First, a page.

The health sector is not only labour-intensive but it also depends on a precise application of the knowledge and skills of its workforce to ensure patient security and health. The mere availability of health workers is not sufficient: only when they are evenly distributed and accessible by the population, when they possess the required competencies, are motivated and empowered to deliver quality care, and when they are adequately supported by the health system, does this translate into effective service coverage.
Human Resource for Health Strategies
Many countries have a high turnover of skilled health personnel in the form of migration to more developed countries offering better remuneration, better working conditions, opportunities for postgraduate education and training and better standards of living.
The challenge is to produce the required number of key health workers and ensure that they remain motivated to stay. Ad hoc interventions consistently fail to correct workforce imbalances in health care. It takes years to educate and train health professionals, thus a long-term approach needs to be taken. Human resource decisions have long lasting effects and are often difficult to reverse. This means that, rather than respond reactively, a strategic approach is needed which supports the development of a more resilient health system.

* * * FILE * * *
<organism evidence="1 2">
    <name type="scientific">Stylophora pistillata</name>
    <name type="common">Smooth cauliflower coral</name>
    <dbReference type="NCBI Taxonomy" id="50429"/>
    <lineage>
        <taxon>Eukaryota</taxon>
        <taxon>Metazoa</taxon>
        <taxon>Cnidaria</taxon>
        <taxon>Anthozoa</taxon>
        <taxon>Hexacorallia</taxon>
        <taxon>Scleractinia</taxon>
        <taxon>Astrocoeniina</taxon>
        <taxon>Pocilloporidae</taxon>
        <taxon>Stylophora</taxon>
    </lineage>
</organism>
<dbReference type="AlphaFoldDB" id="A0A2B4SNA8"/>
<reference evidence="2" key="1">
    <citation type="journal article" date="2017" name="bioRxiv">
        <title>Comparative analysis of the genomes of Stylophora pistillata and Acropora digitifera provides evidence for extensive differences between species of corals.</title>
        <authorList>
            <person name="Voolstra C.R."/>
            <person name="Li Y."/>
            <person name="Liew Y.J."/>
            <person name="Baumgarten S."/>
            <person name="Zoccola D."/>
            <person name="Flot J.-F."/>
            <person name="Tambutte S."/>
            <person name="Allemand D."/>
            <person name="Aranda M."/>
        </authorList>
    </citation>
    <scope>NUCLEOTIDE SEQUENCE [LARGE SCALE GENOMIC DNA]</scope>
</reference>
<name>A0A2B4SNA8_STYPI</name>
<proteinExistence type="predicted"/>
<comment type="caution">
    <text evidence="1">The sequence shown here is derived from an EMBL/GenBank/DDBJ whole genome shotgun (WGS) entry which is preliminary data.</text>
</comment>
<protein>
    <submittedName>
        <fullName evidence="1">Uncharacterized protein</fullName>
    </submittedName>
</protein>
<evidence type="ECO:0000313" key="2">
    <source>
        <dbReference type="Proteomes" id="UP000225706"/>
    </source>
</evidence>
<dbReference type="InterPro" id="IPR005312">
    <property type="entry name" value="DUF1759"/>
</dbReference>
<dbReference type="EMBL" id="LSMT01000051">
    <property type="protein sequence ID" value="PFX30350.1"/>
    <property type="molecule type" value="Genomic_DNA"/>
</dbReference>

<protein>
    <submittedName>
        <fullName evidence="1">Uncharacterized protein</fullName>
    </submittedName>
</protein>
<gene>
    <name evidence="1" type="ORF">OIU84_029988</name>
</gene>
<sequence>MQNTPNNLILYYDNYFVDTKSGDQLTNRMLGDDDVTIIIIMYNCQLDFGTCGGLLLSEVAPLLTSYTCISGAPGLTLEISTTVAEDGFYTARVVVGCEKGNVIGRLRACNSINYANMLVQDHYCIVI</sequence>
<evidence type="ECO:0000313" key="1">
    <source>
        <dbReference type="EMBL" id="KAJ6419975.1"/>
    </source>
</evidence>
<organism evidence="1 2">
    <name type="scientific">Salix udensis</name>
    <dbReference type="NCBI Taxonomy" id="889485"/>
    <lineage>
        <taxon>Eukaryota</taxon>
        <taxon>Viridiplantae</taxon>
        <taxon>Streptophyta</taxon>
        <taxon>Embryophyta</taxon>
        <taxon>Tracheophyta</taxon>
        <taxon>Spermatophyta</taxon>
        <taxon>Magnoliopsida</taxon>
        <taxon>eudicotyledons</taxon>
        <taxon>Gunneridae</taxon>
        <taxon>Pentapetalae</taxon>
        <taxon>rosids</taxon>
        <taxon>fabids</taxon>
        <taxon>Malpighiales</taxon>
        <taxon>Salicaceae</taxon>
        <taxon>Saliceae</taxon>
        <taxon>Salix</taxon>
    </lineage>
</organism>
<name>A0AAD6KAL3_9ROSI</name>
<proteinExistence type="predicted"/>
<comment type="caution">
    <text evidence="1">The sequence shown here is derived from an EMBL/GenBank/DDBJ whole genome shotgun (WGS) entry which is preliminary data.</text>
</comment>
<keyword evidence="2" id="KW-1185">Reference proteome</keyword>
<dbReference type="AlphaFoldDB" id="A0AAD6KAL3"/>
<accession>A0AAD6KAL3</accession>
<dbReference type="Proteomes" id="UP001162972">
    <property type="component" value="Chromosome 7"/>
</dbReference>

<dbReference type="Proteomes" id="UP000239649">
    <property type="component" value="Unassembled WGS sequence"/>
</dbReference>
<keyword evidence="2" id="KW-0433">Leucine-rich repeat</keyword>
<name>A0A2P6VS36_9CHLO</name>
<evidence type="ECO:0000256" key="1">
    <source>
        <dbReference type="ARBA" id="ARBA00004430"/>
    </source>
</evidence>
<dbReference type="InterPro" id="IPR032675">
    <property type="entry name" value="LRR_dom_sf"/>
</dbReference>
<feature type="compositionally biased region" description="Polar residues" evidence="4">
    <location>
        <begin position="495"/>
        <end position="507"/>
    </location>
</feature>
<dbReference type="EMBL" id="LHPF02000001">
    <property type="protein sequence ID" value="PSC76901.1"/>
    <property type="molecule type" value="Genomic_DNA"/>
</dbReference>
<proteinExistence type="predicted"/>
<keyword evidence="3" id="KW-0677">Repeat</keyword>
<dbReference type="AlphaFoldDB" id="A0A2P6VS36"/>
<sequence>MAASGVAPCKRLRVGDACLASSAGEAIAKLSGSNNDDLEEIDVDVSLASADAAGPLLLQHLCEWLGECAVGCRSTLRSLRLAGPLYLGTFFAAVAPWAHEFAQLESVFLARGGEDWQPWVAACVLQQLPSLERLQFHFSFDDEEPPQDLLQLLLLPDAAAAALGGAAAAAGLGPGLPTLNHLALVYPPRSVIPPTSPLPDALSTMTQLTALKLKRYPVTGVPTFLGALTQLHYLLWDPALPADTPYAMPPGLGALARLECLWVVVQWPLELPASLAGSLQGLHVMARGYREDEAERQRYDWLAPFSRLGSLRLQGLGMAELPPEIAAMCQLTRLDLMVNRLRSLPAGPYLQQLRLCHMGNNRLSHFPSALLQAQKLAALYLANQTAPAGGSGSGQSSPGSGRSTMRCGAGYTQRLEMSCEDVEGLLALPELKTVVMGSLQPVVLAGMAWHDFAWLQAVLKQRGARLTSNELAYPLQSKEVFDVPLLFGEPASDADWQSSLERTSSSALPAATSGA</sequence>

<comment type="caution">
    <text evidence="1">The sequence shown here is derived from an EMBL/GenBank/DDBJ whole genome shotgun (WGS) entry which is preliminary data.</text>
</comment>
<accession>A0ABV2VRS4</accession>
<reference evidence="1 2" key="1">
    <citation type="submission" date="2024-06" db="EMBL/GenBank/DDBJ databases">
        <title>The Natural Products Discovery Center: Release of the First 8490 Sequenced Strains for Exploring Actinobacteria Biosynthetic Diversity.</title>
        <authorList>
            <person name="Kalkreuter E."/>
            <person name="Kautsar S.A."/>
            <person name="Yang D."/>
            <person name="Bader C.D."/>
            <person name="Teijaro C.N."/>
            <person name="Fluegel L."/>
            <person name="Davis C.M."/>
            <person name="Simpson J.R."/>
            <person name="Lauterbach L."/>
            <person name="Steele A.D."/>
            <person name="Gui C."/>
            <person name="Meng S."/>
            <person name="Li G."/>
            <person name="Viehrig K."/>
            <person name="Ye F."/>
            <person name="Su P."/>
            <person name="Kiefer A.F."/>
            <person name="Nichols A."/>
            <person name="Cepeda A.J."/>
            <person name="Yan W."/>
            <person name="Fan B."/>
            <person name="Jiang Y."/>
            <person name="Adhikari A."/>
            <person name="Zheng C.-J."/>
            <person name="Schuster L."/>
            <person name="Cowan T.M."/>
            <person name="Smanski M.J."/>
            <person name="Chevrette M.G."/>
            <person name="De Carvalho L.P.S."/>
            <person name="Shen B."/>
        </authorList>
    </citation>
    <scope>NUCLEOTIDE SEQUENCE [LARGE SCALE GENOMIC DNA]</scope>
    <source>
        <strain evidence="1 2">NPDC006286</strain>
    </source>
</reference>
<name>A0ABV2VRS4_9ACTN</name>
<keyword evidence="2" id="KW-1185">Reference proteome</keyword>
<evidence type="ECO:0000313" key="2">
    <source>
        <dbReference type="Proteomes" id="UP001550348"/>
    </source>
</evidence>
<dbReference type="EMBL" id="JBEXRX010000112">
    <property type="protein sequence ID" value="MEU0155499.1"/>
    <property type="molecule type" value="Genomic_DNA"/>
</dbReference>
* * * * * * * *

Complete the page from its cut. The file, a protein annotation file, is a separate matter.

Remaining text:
Countries in, or emerging from, armed conflict or natural or man-made disasters present specific health workforce challenges that should be taken into account.
HRH Strategy Development
A national human resources for health policy is a guide for action for health personnel. The policy describes the priorities that a country wants to achieve in the area of HRH as it responds to implementation of health priorities. It also identifies the main strategies for attaining those priorities, in the short-term, medium-term and long-term. The goals of the HRH policy should be consistent with the broader national health objectives.
The main objective of an HRH policy is to ensure availability of health workers in sufficient quantity and quality, at all levels, at the right place at the right time, and well-motivated to perform their functions.